We really saw a jump with residents buying in to our tip411 efforts when local media starting putting the information on the news. That was as easy as sending out a press release and what’s nice now is they all buy-in to signing up for tip411 and, if they don’t, they know it’s pushed out through Facebook so local reporters are getting our alerts in real-time. They’ll call me right away saying they want to do a story, or sometimes now they won’t even contact me and I’ll see the alert on the news with the surveillance photos we put out. It’s great and helps us reach more residents.

Q: Any advice for other departments considering tip411?
A:
Don’t hesitate. My biggest regret is waiting two years before I pulled the trigger to purchase tip411. I felt comfortable coming on board and the rest has been icing on the cake. Now I realize it is what I thought it was.

Any time it can help another agency and talk to them about tip411, I do. It’s not like I’m trying to sell it to them, but when I find a good product for a reasonable amount that helps me do my job better, I like to share that.

My advice is for other departments just to take a look at tip411 because once they do, the product sells itself.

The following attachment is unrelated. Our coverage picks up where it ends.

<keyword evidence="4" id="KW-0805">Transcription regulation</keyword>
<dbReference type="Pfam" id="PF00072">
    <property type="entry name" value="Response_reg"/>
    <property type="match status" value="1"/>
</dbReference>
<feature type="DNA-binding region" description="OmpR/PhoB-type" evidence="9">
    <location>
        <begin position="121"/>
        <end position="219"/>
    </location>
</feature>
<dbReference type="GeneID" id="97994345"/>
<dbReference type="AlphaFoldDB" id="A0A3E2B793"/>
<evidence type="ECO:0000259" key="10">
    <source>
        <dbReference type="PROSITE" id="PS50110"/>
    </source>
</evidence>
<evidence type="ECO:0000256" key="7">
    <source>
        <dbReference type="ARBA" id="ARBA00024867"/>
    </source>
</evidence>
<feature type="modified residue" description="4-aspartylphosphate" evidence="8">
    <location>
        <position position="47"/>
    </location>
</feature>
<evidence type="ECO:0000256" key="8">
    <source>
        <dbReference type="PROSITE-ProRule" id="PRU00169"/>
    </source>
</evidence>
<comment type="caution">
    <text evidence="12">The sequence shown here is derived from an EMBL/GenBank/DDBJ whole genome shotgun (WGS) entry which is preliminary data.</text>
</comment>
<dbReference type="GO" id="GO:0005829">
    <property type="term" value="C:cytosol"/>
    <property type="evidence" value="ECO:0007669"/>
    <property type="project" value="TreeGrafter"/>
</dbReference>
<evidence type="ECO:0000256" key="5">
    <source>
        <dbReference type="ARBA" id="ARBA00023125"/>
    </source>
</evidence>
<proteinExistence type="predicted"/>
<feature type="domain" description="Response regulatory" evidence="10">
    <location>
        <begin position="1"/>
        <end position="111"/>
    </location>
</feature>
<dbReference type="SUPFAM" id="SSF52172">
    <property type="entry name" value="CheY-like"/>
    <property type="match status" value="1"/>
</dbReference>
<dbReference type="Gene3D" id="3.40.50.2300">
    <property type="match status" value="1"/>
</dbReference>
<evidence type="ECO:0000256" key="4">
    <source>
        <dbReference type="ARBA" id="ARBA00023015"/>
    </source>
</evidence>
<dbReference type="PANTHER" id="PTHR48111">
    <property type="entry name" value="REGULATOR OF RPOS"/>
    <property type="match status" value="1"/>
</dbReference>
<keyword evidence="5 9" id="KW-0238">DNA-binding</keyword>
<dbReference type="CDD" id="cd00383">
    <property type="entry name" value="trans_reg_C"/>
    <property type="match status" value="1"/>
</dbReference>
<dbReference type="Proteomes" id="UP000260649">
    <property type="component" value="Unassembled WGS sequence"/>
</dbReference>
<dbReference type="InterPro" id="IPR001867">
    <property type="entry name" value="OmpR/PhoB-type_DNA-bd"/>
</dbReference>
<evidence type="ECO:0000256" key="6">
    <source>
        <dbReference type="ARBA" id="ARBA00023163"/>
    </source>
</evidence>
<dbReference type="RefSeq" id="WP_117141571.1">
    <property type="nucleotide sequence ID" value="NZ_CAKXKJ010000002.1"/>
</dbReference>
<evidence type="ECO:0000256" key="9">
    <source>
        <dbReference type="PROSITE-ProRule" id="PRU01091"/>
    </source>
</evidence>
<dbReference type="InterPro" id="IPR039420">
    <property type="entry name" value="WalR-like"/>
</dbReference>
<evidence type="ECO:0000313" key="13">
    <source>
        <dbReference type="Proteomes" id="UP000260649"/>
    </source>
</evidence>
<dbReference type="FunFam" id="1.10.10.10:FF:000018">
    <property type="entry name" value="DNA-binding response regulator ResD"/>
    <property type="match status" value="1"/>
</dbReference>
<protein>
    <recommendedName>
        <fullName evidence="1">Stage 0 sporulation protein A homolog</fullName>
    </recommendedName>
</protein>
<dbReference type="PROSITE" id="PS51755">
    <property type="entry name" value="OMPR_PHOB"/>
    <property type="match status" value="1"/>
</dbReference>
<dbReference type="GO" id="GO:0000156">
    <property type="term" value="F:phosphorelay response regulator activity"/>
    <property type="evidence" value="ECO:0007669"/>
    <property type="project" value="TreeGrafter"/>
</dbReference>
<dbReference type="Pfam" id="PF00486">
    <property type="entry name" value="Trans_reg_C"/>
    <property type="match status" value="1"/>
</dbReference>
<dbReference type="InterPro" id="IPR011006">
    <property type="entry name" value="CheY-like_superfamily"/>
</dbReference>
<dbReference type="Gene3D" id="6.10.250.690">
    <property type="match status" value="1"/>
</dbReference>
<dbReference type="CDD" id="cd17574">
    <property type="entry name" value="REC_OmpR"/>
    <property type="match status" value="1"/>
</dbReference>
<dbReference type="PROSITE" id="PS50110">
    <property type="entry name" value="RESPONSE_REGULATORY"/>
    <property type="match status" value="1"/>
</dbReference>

Click here to read Part I and here for Part II of our conversation with Chief Howarth.

Interview with Delhi Township: Part II

tip411 interviewed Chief Jim Howarth of the Delhi Township Police Department in Cincinnati, Ohio. This is part two of our three-part conversation.

PART II

Q: How has the tip411 system aided your department?
A:
tip411 has been well received by both my officers and our residents. It’s one of the best things that have happened to us – We can’t be everywhere all the time, but we have 30,000 residents that have eyes that can help us find things. It could be that 1 tip or call that solves a string of burglaries, and we need our residents help as much as they need ours.